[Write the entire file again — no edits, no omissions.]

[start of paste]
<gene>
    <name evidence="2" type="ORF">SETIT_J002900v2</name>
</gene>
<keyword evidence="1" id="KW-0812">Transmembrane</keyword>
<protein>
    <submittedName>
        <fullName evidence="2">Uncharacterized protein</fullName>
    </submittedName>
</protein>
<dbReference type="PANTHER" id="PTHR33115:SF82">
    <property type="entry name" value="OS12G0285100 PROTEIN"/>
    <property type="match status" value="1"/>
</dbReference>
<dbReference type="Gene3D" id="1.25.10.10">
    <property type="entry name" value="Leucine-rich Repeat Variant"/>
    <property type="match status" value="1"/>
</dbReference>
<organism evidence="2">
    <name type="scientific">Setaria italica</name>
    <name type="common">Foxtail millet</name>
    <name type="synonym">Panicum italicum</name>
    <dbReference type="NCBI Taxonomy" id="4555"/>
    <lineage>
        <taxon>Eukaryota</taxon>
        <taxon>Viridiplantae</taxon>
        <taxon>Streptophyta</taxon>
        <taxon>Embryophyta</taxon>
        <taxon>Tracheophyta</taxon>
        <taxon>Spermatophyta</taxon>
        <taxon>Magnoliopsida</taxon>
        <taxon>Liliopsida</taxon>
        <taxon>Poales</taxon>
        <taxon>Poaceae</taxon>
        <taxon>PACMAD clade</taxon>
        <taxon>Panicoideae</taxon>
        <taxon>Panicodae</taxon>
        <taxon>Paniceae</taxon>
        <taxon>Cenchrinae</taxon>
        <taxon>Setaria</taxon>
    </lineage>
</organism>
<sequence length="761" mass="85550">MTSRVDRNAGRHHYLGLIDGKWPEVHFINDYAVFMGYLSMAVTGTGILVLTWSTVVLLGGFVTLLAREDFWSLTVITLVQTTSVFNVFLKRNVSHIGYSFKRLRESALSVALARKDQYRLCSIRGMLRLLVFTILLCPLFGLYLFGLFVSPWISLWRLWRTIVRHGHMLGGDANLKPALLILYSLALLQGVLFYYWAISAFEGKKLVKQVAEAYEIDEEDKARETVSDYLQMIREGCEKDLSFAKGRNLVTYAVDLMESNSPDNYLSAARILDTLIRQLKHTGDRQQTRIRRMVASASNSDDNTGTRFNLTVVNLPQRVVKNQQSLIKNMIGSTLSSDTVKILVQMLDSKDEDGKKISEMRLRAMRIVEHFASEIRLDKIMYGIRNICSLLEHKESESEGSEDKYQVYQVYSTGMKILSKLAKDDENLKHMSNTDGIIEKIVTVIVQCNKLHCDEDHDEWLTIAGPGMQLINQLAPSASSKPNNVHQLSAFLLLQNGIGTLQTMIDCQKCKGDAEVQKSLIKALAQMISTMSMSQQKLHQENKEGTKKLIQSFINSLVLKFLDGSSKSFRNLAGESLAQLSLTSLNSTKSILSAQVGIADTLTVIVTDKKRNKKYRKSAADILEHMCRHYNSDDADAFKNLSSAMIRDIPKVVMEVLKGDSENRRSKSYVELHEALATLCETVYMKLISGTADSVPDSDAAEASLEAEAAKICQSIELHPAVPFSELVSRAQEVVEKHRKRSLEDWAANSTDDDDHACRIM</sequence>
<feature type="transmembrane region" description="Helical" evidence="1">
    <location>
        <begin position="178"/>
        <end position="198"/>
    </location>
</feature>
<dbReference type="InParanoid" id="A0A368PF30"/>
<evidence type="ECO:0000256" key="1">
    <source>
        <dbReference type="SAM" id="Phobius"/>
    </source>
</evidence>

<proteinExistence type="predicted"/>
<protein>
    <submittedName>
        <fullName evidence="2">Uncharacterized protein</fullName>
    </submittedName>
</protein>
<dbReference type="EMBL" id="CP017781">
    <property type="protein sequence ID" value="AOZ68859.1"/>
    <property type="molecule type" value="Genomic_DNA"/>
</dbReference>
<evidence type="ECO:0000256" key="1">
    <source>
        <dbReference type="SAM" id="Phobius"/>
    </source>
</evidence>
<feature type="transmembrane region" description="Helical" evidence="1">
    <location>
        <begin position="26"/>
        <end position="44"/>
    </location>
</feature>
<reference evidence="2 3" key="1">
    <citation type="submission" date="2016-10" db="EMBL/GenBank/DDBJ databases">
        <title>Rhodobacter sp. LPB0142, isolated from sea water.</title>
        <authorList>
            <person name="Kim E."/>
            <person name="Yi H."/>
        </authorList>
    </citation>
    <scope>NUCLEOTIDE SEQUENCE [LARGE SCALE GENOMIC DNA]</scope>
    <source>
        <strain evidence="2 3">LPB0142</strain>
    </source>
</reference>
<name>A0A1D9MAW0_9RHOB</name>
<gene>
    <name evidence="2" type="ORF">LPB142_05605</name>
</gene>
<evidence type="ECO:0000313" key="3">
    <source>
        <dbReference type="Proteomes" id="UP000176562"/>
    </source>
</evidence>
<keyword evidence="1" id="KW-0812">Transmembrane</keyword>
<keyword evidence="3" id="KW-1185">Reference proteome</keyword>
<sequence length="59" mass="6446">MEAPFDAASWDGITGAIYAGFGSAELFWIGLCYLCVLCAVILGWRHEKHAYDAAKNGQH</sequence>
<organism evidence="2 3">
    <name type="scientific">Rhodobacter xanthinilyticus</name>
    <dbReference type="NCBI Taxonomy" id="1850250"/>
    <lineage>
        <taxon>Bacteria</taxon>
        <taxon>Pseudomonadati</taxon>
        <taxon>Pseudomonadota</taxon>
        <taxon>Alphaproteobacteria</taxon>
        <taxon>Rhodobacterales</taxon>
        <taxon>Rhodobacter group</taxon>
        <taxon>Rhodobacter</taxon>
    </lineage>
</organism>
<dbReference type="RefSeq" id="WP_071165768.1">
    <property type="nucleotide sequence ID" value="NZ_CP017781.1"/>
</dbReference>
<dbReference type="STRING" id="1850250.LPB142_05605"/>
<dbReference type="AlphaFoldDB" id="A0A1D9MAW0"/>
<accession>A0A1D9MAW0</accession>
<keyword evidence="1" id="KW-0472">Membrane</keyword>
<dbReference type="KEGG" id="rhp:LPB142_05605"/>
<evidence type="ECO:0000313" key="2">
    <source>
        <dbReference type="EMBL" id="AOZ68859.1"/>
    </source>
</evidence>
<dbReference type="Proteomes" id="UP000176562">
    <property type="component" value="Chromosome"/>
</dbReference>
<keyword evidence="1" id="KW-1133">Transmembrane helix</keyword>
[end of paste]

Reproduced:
<gene>
    <name evidence="2" type="ORF">SETIT_J002900v2</name>
</gene>
<keyword evidence="1" id="KW-0812">Transmembrane</keyword>
<protein>
    <submittedName>
        <fullName evidence="2">Uncharacterized protein</fullName>
    </submittedName>
</protein>
<dbReference type="PANTHER" id="PTHR33115:SF82">
    <property type="entry name" value="OS12G0285100 PROTEIN"/>
    <property type="match status" value="1"/>
</dbReference>
<dbReference type="Gene3D" id="1.25.10.10">
    <property type="entry name" value="Leucine-rich Repeat Variant"/>
    <property type="match status" value="1"/>
</dbReference>
<organism evidence="2">
    <name type="scientific">Setaria italica</name>
    <name type="common">Foxtail millet</name>
    <name type="synonym">Panicum italicum</name>
    <dbReference type="NCBI Taxonomy" id="4555"/>
    <lineage>
        <taxon>Eukaryota</taxon>
        <taxon>Viridiplantae</taxon>
        <taxon>Streptophyta</taxon>
        <taxon>Embryophyta</taxon>
        <taxon>Tracheophyta</taxon>
        <taxon>Spermatophyta</taxon>
        <taxon>Magnoliopsida</taxon>
        <taxon>Liliopsida</taxon>
        <taxon>Poales</taxon>
        <taxon>Poaceae</taxon>
        <taxon>PACMAD clade</taxon>
        <taxon>Panicoideae</taxon>
        <taxon>Panicodae</taxon>
        <taxon>Paniceae</taxon>
        <taxon>Cenchrinae</taxon>
        <taxon>Setaria</taxon>
    </lineage>
</organism>
<sequence length="761" mass="85550">MTSRVDRNAGRHHYLGLIDGKWPEVHFINDYAVFMGYLSMAVTGTGILVLTWSTVVLLGGFVTLLAREDFWSLTVITLVQTTSVFNVFLKRNVSHIGYSFKRLRESALSVALARKDQYRLCSIRGMLRLLVFTILLCPLFGLYLFGLFVSPWISLWRLWRTIVRHGHMLGGDANLKPALLILYSLALLQGVLFYYWAISAFEGKKLVKQVAEAYEIDEEDKARETVSDYLQMIREGCEKDLSFAKGRNLVTYAVDLMESNSPDNYLSAARILDTLIRQLKHTGDRQQTRIRRMVASASNSDDNTGTRFNLTVVNLPQRVVKNQQSLIKNMIGSTLSSDTVKILVQMLDSKDEDGKKISEMRLRAMRIVEHFASEIRLDKIMYGIRNICSLLEHKESESEGSEDKYQVYQVYSTGMKILSKLAKDDENLKHMSNTDGIIEKIVTVIVQCNKLHCDEDHDEWLTIAGPGMQLINQLAPSASSKPNNVHQLSAFLLLQNGIGTLQTMIDCQKCKGDAEVQKSLIKALAQMISTMSMSQQKLHQENKEGTKKLIQSFINSLVLKFLDGSSKSFRNLAGESLAQLSLTSLNSTKSILSAQVGIADTLTVIVTDKKRNKKYRKSAADILEHMCRHYNSDDADAFKNLSSAMIRDIPKVVMEVLKGDSENRRSKSYVELHEALATLCETVYMKLISGTADSVPDSDAAEASLEAEAAKICQSIELHPAVPFSELVSRAQEVVEKHRKRSLEDWAANSTDDDDHACRIM</sequence>
<feature type="transmembrane region" description="Helical" evidence="1">
    <location>
        <begin position="178"/>
        <end position="198"/>
    </location>
</feature>
<dbReference type="InParanoid" id="A0A368PF30"/>
<evidence type="ECO:0000256" key="1">
    <source>
        <dbReference type="SAM" id="Phobius"/>
    </source>
</evidence>

<proteinExistence type="predicted"/>
<protein>
    <submittedName>
        <fullName evidence="2">Uncharacterized protein</fullName>
    </submittedName>
</protein>
<dbReference type="EMBL" id="CP017781">
    <property type="protein sequence ID" value="AOZ68859.1"/>
    <property type="molecule type" value="Genomic_DNA"/>
</dbReference>
<evidence type="ECO:0000256" key="1">
    <source>
        <dbReference type="SAM" id="Phobius"/>
    </source>
</evidence>
<feature type="transmembrane region" description="Helical" evidence="1">
    <location>
        <begin position="26"/>
        <end position="44"/>
    </location>
</feature>
<reference evidence="2 3" key="1">
    <citation type="submission" date="2016-10" db="EMBL/GenBank/DDBJ databases">
        <title>Rhodobacter sp. LPB0142, isolated from sea water.</title>
        <authorList>
            <person name="Kim E."/>
            <person name="Yi H."/>
        </authorList>
    </citation>
    <scope>NUCLEOTIDE SEQUENCE [LARGE SCALE GENOMIC DNA]</scope>
    <source>
        <strain evidence="2 3">LPB0142</strain>
    </source>
</reference>
<name>A0A1D9MAW0_9RHOB</name>
<gene>
    <name evidence="2" type="ORF">LPB142_05605</name>
</gene>
<evidence type="ECO:0000313" key="3">
    <source>
        <dbReference type="Proteomes" id="UP000176562"/>
    </source>
</evidence>
<keyword evidence="1" id="KW-0812">Transmembrane</keyword>
<keyword evidence="3" id="KW-1185">Reference proteome</keyword>
<sequence length="59" mass="6446">MEAPFDAASWDGITGAIYAGFGSAELFWIGLCYLCVLCAVILGWRHEKHAYDAAKNGQH</sequence>
<organism evidence="2 3">
    <name type="scientific">Rhodobacter xanthinilyticus</name>
    <dbReference type="NCBI Taxonomy" id="1850250"/>
    <lineage>
        <taxon>Bacteria</taxon>
        <taxon>Pseudomonadati</taxon>
        <taxon>Pseudomonadota</taxon>
        <taxon>Alphaproteobacteria</taxon>
        <taxon>Rhodobacterales</taxon>
        <taxon>Rhodobacter group</taxon>
        <taxon>Rhodobacter</taxon>
    </lineage>
</organism>
<dbReference type="RefSeq" id="WP_071165768.1">
    <property type="nucleotide sequence ID" value="NZ_CP017781.1"/>
</dbReference>
<dbReference type="STRING" id="1850250.LPB142_05605"/>
<dbReference type="AlphaFoldDB" id="A0A1D9MAW0"/>
<accession>A0A1D9MAW0</accession>
<keyword evidence="1" id="KW-0472">Membrane</keyword>
<dbReference type="KEGG" id="rhp:LPB142_05605"/>
<evidence type="ECO:0000313" key="2">
    <source>
        <dbReference type="EMBL" id="AOZ68859.1"/>
    </source>
</evidence>
<dbReference type="Proteomes" id="UP000176562">
    <property type="component" value="Chromosome"/>
</dbReference>
<keyword evidence="1" id="KW-1133">Transmembrane helix</keyword>